Enclosing the bath business: Association members face off to forge standards—or set code—for framele
While giving lip service to collaboration with members of the Bath Enclosure Manufacturers Association of Topeka, Kan., Donn Harter, president, Americas Glass Association of Placerville, Calif., announced May 13 that he filed proposed amendments to the International Building Code to regulate construction of shower enclosures.
In early May, Harter said he filed the amendments with the International Code Council of Falls Church, Va., for consideration. He also said he had filed proposed voluntary test standards for shower-door hardware with ASTM International of West Conshohocken, Pa. His proposals can be viewed at www.americasglassassn.org/pdfs/IBCFinalAmend.pdf.
At presstime, neither ICC nor ASTM International officials could verify whether those documents had actually been filed, or when. If the code proposal was filed after the March deadline for the 2006 code cycle, it would have to be considered for the 2007 cycle.
Harter’s announcement during the AGA’s trade show May 12-13 in Anaheim, Calif., comes at a time when BEMA members strive to develop their own standard. Members of an AGA task force have been working on a proposal for nearly two years, whereas BEMA members launched standard-setting activities last year, Harter noted.
During a seminar on shower enclosures at the trade show, Tom Whitaker, president of Mr. Shower Door in Norwalk, Conn., said BEMA members want to collaborate with AGA to achieve the consensus required to build an industry standard.“We’re trying to see what we can do to resolve differences,” Harter responded. “But we have asked ASTM to start testing [hardware] on a voluntary basis. This primarily came about because one county stopped installation of shower doors because of a lack of code.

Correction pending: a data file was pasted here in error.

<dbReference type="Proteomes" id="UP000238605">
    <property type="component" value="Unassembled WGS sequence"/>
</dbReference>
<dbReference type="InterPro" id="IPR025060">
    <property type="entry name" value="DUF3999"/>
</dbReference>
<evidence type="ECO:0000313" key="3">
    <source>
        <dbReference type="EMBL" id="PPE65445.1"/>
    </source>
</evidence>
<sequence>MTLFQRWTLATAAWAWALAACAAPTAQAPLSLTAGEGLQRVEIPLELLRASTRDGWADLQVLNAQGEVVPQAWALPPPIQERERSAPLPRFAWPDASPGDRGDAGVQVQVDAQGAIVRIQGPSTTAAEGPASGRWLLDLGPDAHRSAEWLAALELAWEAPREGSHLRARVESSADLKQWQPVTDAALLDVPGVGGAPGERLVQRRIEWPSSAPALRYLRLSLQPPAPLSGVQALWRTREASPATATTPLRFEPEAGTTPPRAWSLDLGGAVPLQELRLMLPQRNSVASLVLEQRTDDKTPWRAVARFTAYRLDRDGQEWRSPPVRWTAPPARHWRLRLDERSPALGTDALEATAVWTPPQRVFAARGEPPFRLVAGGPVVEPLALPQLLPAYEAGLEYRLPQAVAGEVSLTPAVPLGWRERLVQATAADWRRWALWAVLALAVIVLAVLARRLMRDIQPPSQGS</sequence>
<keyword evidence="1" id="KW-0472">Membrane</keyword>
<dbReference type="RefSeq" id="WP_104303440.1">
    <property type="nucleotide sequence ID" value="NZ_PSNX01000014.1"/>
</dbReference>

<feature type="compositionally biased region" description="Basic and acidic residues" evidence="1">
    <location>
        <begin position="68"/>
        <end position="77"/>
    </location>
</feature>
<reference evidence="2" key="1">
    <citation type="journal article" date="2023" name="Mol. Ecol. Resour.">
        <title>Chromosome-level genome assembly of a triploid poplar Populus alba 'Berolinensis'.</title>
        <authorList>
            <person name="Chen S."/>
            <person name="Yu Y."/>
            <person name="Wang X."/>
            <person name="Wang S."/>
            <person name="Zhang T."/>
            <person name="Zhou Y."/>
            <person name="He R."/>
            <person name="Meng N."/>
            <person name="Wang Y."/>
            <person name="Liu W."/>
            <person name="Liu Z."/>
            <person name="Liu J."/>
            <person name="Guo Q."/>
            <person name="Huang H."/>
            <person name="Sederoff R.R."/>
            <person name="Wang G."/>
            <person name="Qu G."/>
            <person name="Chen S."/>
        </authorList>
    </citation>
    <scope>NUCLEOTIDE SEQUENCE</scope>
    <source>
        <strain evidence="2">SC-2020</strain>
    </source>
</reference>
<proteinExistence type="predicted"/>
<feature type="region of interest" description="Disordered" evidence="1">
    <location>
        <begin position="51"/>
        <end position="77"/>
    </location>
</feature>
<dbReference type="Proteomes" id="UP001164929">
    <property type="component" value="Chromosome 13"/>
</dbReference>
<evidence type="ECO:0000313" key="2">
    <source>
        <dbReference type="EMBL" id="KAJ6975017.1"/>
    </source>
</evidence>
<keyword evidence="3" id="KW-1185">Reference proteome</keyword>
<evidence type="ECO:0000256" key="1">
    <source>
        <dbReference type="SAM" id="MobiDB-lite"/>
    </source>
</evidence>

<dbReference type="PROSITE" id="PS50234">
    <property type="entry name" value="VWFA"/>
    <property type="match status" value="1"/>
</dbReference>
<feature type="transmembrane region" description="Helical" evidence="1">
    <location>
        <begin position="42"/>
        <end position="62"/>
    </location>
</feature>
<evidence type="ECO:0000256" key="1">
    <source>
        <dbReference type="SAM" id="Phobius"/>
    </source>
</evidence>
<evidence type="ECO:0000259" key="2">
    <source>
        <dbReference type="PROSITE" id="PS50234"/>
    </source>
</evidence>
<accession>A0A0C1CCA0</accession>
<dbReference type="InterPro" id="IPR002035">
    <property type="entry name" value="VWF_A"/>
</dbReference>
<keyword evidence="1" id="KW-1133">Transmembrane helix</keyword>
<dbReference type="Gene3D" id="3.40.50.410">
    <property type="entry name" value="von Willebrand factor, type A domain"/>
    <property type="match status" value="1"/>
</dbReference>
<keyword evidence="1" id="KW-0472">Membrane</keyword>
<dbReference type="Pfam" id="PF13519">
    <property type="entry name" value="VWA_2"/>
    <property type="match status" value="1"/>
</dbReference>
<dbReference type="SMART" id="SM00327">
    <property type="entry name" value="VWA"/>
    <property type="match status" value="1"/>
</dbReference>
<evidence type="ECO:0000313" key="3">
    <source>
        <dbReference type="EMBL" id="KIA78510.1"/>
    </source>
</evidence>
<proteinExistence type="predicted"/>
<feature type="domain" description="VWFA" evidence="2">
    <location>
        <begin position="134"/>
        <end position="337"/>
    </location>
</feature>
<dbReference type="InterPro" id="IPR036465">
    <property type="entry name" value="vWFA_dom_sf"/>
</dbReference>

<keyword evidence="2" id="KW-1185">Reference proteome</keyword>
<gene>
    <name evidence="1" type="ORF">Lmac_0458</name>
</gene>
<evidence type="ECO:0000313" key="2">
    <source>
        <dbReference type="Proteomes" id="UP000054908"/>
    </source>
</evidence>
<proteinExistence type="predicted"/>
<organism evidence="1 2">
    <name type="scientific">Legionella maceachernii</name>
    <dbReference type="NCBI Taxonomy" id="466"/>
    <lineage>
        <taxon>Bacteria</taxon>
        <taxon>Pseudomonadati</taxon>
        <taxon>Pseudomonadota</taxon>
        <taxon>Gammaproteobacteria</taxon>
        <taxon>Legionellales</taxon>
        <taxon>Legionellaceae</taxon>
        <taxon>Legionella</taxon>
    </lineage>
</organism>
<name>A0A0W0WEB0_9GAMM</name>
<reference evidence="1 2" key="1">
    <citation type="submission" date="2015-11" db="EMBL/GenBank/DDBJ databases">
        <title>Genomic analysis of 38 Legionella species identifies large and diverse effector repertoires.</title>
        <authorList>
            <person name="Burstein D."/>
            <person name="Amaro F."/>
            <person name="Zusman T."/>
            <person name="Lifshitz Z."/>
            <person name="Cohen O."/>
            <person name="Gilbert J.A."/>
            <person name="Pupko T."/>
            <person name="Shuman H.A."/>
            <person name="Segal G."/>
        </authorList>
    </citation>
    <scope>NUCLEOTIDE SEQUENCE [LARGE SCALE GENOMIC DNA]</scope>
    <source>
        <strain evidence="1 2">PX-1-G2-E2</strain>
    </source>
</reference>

“Industry standards typically take two years or more to achieve consensus,” Harter warned. “We cannot wait that long, or we’ll have more stoppages.”
Beginning in January 1999 for three or four months, Marin County, Calif., issued a moratorium on shower-door installation, Harter recalled.
“A partnership is important,” Harter noted. “We’re not in favor of withdrawing our amendment to the IBC, but submitting changes.”
Chris Birch, BEMA executive director, said members of the organizations have agreed to create a dialogue through e-mail to work out differences in their organizations’ plans. Although BEMA has not published a proposed standard, officials said they intend to seek approval of a standard and then have that standard inserted into building code. Harter insists that specific requirements must be entered as direct amendments to the IBC. Whitaker and Harter said other differences include the need for:
• Two-sided support, given an acceptable amount of glass deflection
• Testing criteria for deflection
• Prohibition or regulation on the use of inside towel bars
• Regulation of 1⁄2-inch sliders
• Regulation of minimum opening size to 18 inches versus 22 inches.
“I don’t think we’re that far apart,” Harter concluded. “We need to work out how we’re going to present it to the code people.”
Members of both organizations decried demands by architects and building owners for installations of frameless shower doors that lack suitable mechanical fasteners and supports. They also seek a written standard mandating the quality of hinges and other hardware.
At the same time, Whitaker said that many installation issues—such as the proper hardware—were best deferred to manufacturers for resolution, rather than dictated by a standard.
“Once we all agree, we must actively advertise to designers that this is gospel for properly installed, safe units,” said Ed Perry, president of American Shower Door in City of Commerce, Calif.